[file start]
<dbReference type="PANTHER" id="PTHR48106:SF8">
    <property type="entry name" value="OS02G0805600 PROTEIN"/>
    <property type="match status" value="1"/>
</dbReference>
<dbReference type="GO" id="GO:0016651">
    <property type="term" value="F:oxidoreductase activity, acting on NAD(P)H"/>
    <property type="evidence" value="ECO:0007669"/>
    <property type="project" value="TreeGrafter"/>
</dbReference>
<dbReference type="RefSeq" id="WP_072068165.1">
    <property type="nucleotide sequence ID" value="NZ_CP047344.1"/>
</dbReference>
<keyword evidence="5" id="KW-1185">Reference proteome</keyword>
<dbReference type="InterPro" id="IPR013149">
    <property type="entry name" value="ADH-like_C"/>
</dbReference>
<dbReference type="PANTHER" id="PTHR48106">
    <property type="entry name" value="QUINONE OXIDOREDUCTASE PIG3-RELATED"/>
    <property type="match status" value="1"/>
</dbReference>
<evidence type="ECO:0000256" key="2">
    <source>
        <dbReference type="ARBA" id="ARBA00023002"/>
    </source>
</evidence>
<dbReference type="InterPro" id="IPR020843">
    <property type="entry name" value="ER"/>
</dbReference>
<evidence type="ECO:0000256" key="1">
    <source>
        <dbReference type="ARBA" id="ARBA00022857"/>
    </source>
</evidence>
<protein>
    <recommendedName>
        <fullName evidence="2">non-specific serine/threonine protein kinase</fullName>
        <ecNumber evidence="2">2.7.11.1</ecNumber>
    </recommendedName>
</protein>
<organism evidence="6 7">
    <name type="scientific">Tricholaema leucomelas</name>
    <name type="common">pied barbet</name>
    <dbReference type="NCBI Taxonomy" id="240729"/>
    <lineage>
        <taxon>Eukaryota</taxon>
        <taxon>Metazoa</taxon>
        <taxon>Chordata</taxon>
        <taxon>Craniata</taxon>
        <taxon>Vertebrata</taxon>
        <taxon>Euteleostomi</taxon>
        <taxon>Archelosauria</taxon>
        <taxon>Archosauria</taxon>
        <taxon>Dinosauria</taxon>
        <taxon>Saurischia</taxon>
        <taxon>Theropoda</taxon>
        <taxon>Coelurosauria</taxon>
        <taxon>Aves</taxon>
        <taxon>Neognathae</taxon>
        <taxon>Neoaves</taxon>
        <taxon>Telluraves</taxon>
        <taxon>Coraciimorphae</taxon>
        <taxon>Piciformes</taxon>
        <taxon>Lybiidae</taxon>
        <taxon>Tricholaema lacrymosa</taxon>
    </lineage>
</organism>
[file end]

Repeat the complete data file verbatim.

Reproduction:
<dbReference type="PANTHER" id="PTHR48106:SF8">
    <property type="entry name" value="OS02G0805600 PROTEIN"/>
    <property type="match status" value="1"/>
</dbReference>
<dbReference type="GO" id="GO:0016651">
    <property type="term" value="F:oxidoreductase activity, acting on NAD(P)H"/>
    <property type="evidence" value="ECO:0007669"/>
    <property type="project" value="TreeGrafter"/>
</dbReference>
<dbReference type="RefSeq" id="WP_072068165.1">
    <property type="nucleotide sequence ID" value="NZ_CP047344.1"/>
</dbReference>
<keyword evidence="5" id="KW-1185">Reference proteome</keyword>
<dbReference type="InterPro" id="IPR013149">
    <property type="entry name" value="ADH-like_C"/>
</dbReference>
<dbReference type="PANTHER" id="PTHR48106">
    <property type="entry name" value="QUINONE OXIDOREDUCTASE PIG3-RELATED"/>
    <property type="match status" value="1"/>
</dbReference>
<evidence type="ECO:0000256" key="2">
    <source>
        <dbReference type="ARBA" id="ARBA00023002"/>
    </source>
</evidence>
<dbReference type="InterPro" id="IPR020843">
    <property type="entry name" value="ER"/>
</dbReference>
<evidence type="ECO:0000256" key="1">
    <source>
        <dbReference type="ARBA" id="ARBA00022857"/>
    </source>
</evidence>
<protein>
    <recommendedName>
        <fullName evidence="2">non-specific serine/threonine protein kinase</fullName>
        <ecNumber evidence="2">2.7.11.1</ecNumber>
    </recommendedName>
</protein>
<organism evidence="6 7">
    <name type="scientific">Tricholaema leucomelas</name>
    <name type="common">pied barbet</name>
    <dbReference type="NCBI Taxonomy" id="240729"/>
    <lineage>
        <taxon>Eukaryota</taxon>
        <taxon>Metazoa</taxon>
        <taxon>Chordata</taxon>
        <taxon>Craniata</taxon>
        <taxon>Vertebrata</taxon>
        <taxon>Euteleostomi</taxon>
        <taxon>Archelosauria</taxon>
        <taxon>Archosauria</taxon>
        <taxon>Dinosauria</taxon>
        <taxon>Saurischia</taxon>
        <taxon>Theropoda</taxon>
        <taxon>Coelurosauria</taxon>
        <taxon>Aves</taxon>
        <taxon>Neognathae</taxon>
        <taxon>Neoaves</taxon>
        <taxon>Telluraves</taxon>
        <taxon>Coraciimorphae</taxon>
        <taxon>Piciformes</taxon>
        <taxon>Lybiidae</taxon>
        <taxon>Tricholaema lacrymosa</taxon>
    </lineage>
</organism>